New scrutiny for an oil facility in Albany. Riverkeeper scored a big victory when the Department of Environmental Conservation demanded a full environmental review of the proposed expansion of Global Partners’ crude oil terminal in Albany and required Global to apply for new permits for the expansion. Additionally, the EPA backed a Riverkeeper challenge, agreeing that Global had misrepresented emissions associated with crude oil “bomb trains.”

Closer than ever to closing Indian Point. In November, Riverkeeper celebrated a NYS Court of Appeals ruling confirming the denial of a critical environmental certification required for re-licensing the aging nuclear plant. In a NY Times op-ed, Riverkeeper demonstrated that Indian Point is fundamentally unsafe and can be replaced with alternative power sources. It’s now no longer a question of whether Indian Point will close, but of when and how quickly it will be decommissioned.

Supporting the grassroots. Riverkeeper achieves results across the vast geography of the Hudson River Watershed by engaging with existing partners, and supporting the formation of new groups that share their values. From the SWIM Coalition’s work fighting for Clean Water Act compliance in New York City to the Wallkill River Watershed Alliance’s documentation of a persistent toxic algal bloom, new partners work collaboratively with our to fight for clean water — and win.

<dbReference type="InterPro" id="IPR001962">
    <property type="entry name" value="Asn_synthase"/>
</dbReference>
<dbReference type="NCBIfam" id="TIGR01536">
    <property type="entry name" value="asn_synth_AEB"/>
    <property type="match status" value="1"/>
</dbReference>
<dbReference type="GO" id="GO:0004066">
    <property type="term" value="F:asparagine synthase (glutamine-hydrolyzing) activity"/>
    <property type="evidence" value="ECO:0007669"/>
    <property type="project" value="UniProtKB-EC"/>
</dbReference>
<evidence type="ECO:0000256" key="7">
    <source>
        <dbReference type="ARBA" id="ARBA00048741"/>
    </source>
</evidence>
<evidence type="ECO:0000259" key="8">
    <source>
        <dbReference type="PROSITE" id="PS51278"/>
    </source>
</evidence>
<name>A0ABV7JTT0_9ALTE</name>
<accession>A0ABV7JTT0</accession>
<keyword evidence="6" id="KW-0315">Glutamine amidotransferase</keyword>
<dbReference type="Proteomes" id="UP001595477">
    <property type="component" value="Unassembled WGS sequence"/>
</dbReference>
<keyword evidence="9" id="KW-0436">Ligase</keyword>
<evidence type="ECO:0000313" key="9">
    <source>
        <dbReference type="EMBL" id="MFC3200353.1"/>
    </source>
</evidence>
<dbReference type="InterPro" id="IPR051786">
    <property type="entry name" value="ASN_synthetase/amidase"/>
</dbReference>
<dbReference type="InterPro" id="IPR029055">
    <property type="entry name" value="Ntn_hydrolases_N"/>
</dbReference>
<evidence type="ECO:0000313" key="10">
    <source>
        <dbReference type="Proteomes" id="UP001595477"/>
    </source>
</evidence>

Removing a dam, restoring habitat. Riverkeeper patrols identified a prime opportunity to remove an obsolete dam and allow herring to return to their historic spawning ground on a tributary of the Hudson. In May, they brought state and local partners together and organized a precedent-setting dam removal project. Within days, underwater cameras spotted herring swimming up the Wynants Kill to spawn for the first time in 85 years.